Last edited by Hdpg; 05-25-2009 at 10:01 AM. Reason: Added comment

  6. #6
    Mike C. is offline Diamond
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    As hdpg says, you can't just use a typical cutoff tool for the spiral groove (or square thread). Trying that is going to cause you all kinds of trouble, as the tool is going to bind up in the slot, due to the lead angle. Been there, done that cutting an internal square thread. Your grooving tool will be laid over at what ever angle, with a little extra on the leading edge for clearance. Good tool grinding lesson.

    I have actually had good luck cutting even internal acme using the compound at 14 degrees. Take small bites and it goes fine. The Acme threading tool has such a wide nose that it is almost like a cutoff operation.

  7. #7
    Clive603 is online now Titanium
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    Best approach for the initial grooving tool is to make it from round stock (something to use one of those slocombe centre drills with the tip broken off you've been keeping "in case they come in handy" for). Make a holder on the lines of an Armstrong but with a round hole and lay the tip over to match the helix / lead angle. Which isn't that bad on 8 TPI at 1" diameter. When you have made the holder you might as well do all your thread cutting tools that way.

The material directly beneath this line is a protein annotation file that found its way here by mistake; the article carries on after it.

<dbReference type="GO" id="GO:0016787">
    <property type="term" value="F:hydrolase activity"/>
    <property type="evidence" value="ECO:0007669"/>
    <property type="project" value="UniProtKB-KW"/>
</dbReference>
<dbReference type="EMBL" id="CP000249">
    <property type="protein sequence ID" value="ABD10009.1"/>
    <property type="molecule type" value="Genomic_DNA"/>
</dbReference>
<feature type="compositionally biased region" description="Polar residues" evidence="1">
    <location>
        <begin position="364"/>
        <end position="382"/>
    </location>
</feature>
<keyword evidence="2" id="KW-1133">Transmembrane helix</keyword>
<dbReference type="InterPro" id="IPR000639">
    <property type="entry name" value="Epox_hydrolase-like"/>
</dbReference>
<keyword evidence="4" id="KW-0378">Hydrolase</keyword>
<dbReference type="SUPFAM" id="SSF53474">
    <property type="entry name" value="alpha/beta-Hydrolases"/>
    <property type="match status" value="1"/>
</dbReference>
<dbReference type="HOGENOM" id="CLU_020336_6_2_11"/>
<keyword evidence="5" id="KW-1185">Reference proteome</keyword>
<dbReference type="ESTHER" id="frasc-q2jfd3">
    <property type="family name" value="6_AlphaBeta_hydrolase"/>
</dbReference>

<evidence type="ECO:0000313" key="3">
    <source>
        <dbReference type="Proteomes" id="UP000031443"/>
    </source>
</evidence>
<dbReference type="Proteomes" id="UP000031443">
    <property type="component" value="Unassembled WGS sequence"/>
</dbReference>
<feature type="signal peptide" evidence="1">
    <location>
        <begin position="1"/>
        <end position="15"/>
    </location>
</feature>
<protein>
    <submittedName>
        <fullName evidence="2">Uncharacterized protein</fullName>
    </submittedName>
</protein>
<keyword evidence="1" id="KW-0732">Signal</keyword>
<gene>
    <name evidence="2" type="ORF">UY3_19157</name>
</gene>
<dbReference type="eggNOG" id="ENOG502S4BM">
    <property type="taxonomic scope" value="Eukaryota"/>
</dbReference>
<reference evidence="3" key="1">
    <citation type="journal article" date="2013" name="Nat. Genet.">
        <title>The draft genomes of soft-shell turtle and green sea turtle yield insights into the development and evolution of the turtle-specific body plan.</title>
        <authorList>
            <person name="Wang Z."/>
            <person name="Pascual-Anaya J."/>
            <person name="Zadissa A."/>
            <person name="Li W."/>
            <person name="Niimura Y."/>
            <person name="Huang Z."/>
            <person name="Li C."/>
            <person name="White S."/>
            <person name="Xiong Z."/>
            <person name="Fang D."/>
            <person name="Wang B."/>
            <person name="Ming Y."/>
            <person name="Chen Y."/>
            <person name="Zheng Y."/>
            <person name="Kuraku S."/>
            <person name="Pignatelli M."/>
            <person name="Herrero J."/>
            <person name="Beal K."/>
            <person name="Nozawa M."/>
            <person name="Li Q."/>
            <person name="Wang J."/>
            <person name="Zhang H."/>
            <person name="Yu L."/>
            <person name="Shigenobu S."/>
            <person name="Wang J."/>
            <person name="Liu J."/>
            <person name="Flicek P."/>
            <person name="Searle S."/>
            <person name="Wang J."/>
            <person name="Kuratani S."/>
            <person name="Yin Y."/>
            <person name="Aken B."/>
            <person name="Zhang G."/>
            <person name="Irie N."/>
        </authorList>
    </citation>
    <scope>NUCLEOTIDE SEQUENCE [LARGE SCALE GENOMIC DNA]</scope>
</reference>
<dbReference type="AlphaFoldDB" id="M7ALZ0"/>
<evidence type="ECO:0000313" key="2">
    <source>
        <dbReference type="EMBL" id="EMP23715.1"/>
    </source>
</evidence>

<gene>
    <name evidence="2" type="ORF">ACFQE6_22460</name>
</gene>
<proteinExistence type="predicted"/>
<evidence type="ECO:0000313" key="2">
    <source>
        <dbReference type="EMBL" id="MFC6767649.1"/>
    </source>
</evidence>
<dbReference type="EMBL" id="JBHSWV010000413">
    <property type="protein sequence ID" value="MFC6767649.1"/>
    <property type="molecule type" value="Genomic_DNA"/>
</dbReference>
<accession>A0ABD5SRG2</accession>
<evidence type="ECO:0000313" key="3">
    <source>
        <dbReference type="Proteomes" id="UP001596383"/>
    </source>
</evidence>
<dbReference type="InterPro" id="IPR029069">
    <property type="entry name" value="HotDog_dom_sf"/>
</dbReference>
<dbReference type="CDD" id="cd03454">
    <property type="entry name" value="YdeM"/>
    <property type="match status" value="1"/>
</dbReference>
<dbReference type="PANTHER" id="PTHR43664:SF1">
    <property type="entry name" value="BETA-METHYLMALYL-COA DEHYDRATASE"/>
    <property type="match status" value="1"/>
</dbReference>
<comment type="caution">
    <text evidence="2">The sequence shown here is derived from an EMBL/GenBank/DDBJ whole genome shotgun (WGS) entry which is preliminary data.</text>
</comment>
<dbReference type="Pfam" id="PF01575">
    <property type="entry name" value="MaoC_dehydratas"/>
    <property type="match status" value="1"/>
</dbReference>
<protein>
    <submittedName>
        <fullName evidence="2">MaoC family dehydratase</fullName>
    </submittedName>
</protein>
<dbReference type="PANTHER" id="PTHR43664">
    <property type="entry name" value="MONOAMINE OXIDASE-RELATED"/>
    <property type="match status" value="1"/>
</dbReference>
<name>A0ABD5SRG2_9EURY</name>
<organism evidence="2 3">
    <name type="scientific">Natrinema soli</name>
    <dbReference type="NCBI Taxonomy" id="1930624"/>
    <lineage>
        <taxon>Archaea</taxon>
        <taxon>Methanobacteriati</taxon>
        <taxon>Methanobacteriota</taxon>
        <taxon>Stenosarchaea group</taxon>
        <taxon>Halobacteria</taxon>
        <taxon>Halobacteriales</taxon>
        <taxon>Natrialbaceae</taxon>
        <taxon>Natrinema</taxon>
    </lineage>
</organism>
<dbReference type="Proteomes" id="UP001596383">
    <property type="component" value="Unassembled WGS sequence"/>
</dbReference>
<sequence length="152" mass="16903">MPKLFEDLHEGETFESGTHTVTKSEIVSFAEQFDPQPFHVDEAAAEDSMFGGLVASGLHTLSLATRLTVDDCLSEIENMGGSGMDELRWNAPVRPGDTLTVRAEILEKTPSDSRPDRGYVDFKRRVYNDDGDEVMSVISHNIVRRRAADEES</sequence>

John sees no point in starting with a Vee thread as you have to use something similar to normal thread cutting techniques to cope with chip crowding and clearance which is slower than going for a straight in groove. For 8 TPI thread and groove depth is only a bit over 62 thou so you don't really need any back taper on the grooving tool so long as you keep things well lubricated. (John says that acme threads only start getting hairy at 4 TPI and below. Last time I spoke to him he'd just done an internal one 2" diameter and 6" long at 1/2 TPI which was apparently interesting.) To save wear and tear on the acme tool proper its quite acceptable to angle over the top slide after cutting the square groove and chisel out the sides at close to the correct angle.